There are many factors, which contribute to whether or not evacuation was a success. One major factor is the number of lives that were saved due to evacuation. We now know that if evacuation had not taken place, a lot more people would have been killed in the Blitz (only were actually killed). However, we also know that there were cases of abuse (‘I had bruises from my neck right down to my ankles on both sides and on my left hip all my clothes were stuck to my hip where it was bleeding’ John Abbot) and children being used for slave labour etc because the host families were not checked, and this is obviously a major failure.
Evacuation was intended to save lives, nothing else. Nevertheless, there was a lot more to evacuation than intended. For example, the government did not take into account the social impact evacuation would have, or the possibility of long-term trauma for some children. The sources show different experiences and interpretations of evacuation. Taken at face value, source B implies that evacuation was a success because it shows the evacuees in high spirits, as do sources D and H. We know that the government were responsible for producing sources D and H, but source B could have been produced by anyone.
However, it is possible that it was taken by the government to use as propaganda to persuade parents to evacuate their children, as it was not compulsory for children to be evacuated. Parents were not convinced about evacuation at the time because they were not given any information about where their child would be staying, or even whom they would be staying with. Therefore, from this source, we can learn how the government went about trying to evacuate as many people as possible in the first wave of evacuation in September 1939.
Sources D and H deal with the stereotyping of evacuees. A traditional picture of evacuees emerged which suggested that all were infested with lice and disease, had atrocious manners, constantly wet the bed and were likely to commit any number of crimes. ‘(The Evacuation – The True Story, Martin Parsons and Penny Starns). The government had to try to change this image of evacuees to continue people volunteering to take in evacuees and to stop parents worrying about their children. There was already a shortage of host families (source H), so they needed to convince people that evacuees were not as bad as people said they were.
There were also parents who were reluctant to allow their children to be evacuated (source I). Therefore, the government had to produce propaganda that would please both parties. Both sources D and H would probably be convincing to both parties because they both show the evacuees smiling and they both try to correct the rumours about evacuees (i. e. that they were dirty and impolite). Sources B, D and H are useful for showing what the government was showing people to persuade them to evacuate their children, and allow evacuees into their homes, in the early stages of the war.
The government wanted to save the lives of British civilians, and they achieved this. From this point of view, evacuation was a success. However, seeing that the government was using propaganda to convince people makes us think that there was something wrong; if evacuation was as great as they made it out to be, they would not need to use any sort of propaganda. From this point of view, these sources imply that evacuation was a failure. Sources C, E and F show three different perspectives of evacuation, but all three suggest failure. There could be a number of reasons for this.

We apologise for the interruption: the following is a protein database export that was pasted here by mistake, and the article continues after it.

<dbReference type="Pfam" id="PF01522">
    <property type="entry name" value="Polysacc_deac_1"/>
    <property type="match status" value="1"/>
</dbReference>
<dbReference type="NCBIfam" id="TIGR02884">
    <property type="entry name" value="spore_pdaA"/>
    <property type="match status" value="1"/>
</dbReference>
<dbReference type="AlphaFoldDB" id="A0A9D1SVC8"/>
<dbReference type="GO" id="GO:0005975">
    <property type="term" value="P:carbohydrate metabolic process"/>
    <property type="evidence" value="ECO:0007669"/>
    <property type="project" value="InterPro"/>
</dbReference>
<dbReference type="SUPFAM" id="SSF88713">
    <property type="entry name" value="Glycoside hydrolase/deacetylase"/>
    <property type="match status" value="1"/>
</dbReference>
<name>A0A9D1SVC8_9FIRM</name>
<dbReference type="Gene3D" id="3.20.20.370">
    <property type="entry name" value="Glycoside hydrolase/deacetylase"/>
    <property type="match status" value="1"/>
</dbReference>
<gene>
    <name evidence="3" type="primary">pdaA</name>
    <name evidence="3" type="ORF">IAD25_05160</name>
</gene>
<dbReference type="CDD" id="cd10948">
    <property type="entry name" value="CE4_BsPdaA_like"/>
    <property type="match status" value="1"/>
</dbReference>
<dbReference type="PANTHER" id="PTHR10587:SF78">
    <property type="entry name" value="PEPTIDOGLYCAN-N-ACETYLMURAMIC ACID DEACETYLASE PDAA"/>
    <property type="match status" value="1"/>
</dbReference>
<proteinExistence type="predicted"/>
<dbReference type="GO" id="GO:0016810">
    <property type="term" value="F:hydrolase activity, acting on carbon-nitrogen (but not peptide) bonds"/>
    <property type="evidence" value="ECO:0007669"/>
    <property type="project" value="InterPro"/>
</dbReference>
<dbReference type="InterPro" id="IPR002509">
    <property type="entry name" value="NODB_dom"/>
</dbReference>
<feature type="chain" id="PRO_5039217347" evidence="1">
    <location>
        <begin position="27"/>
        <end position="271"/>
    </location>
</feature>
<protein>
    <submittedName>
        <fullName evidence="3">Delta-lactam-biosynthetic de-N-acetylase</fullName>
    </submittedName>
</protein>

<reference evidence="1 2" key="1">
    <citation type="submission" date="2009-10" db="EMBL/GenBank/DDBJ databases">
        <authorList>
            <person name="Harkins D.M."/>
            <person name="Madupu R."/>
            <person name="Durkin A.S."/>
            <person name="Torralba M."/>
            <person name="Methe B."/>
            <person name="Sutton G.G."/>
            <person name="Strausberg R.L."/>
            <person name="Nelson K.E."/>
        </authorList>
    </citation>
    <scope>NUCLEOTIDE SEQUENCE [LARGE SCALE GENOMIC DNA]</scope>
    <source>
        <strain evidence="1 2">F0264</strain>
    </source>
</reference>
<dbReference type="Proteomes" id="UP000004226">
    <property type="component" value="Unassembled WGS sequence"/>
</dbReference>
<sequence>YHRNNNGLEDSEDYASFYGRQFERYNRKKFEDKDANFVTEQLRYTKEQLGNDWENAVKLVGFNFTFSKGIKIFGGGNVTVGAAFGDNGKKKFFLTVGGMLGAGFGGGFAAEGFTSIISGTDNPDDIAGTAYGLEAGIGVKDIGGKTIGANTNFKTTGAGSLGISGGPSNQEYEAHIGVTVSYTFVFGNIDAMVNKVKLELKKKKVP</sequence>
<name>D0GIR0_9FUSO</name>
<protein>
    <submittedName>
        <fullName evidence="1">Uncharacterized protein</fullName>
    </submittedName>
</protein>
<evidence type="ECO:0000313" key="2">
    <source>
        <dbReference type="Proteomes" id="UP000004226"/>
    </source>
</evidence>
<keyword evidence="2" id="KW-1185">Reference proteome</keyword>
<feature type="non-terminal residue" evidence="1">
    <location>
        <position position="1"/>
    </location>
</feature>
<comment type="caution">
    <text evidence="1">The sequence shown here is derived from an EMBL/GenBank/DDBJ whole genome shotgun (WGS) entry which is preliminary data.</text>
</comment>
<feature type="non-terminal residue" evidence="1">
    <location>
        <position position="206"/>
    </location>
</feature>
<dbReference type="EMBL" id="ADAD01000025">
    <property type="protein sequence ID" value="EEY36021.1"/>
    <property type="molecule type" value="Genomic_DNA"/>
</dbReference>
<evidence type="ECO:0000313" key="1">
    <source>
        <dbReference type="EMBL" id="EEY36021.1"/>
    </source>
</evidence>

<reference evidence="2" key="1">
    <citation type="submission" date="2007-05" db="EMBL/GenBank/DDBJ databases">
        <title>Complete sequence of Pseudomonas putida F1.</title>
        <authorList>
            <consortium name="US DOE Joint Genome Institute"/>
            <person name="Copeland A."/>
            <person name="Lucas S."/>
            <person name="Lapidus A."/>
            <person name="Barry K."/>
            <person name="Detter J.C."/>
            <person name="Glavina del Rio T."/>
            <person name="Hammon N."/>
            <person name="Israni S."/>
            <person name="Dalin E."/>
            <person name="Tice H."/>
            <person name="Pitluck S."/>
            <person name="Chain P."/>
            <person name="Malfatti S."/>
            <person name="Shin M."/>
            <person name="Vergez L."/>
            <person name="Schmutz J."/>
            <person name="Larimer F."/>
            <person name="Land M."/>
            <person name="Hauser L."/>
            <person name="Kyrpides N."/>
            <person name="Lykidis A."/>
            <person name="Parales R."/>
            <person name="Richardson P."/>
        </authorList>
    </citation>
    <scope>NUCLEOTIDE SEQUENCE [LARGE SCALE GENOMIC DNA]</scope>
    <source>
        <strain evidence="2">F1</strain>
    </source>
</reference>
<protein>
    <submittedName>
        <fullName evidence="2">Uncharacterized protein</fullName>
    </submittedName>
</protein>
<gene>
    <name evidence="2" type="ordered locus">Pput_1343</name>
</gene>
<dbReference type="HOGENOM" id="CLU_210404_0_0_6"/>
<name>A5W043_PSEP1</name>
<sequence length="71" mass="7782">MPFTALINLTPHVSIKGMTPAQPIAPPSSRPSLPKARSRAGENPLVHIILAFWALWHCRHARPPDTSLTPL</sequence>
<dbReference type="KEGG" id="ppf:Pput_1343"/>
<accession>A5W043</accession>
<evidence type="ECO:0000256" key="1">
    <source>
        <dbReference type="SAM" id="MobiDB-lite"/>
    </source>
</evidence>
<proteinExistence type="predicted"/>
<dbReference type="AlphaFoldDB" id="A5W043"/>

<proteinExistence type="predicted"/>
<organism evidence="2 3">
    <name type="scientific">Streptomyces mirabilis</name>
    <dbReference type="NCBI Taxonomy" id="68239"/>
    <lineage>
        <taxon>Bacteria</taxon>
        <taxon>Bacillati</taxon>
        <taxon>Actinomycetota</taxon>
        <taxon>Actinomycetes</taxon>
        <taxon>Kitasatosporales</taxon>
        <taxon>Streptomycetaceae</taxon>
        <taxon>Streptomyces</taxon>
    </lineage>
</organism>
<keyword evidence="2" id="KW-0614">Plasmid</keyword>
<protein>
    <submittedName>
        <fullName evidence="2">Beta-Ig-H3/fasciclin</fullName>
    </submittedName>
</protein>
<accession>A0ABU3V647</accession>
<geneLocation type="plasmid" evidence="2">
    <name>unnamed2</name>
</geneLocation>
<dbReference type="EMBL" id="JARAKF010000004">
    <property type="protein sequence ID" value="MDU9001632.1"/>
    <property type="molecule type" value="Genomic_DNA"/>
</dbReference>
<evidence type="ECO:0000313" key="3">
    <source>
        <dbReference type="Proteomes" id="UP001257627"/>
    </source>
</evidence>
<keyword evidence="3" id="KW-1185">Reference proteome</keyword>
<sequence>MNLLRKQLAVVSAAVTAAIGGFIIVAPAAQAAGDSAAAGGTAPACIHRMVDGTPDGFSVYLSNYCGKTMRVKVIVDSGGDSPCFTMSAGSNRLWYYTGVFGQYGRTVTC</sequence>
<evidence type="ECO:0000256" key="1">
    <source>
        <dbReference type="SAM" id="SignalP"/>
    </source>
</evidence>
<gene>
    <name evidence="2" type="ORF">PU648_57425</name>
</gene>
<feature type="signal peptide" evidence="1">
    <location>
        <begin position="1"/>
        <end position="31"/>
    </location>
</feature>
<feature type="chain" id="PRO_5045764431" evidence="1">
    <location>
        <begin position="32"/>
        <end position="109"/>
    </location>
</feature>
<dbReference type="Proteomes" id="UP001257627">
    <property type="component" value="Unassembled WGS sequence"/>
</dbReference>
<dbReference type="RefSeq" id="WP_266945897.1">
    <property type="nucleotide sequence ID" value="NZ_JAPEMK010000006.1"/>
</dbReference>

For example, the interviewer could have been asking what these people thought were the failures of evacuation. However, it is not impossible that all three did have bad experiences. ‘There was no typical evacuation experience’ (The Evacuation – The True Story, Martin Parsons and Penny Sterns), so we cannot say that one particular type of experience could not have happened to a number of people. However, there are reasons both for and against their reliability. Source C recalls some experiences that can be backed up by other sources and therefore is reliable for some.
For example, she says that they were ‘too afraid to talk’. Elizabeth Pask also says ‘We weren’t allowed to ask questions and there was no discussion’. However, the source does not mention anything about the journey onwards, so it does not give us a very clear view of whether evacuation was a success or not, but it is useful for giving us a teachers perspective of what the beginning stages of evacuation were like. Source E is reinforced by source A. Both sources discuss the stereotypical view of evacuees, which made them quite unpopular in reception areas and made people reluctant to take them into their homes.
However, this source is contradicted by source F. This shows that although some evacuees probably did live up to their stereotype, there would also have been a lot that did not. This source is useful for showing us a host’s experience, as their point of view is often forgotten, and is also useful for proving that the stereotypical image of an evacuee was not always a myth. Nevertheless, it shows the problems that occurred which were probably due to the lack of planning which took place before evacuation. Source F also shows stereotyping, but tries to turn it around.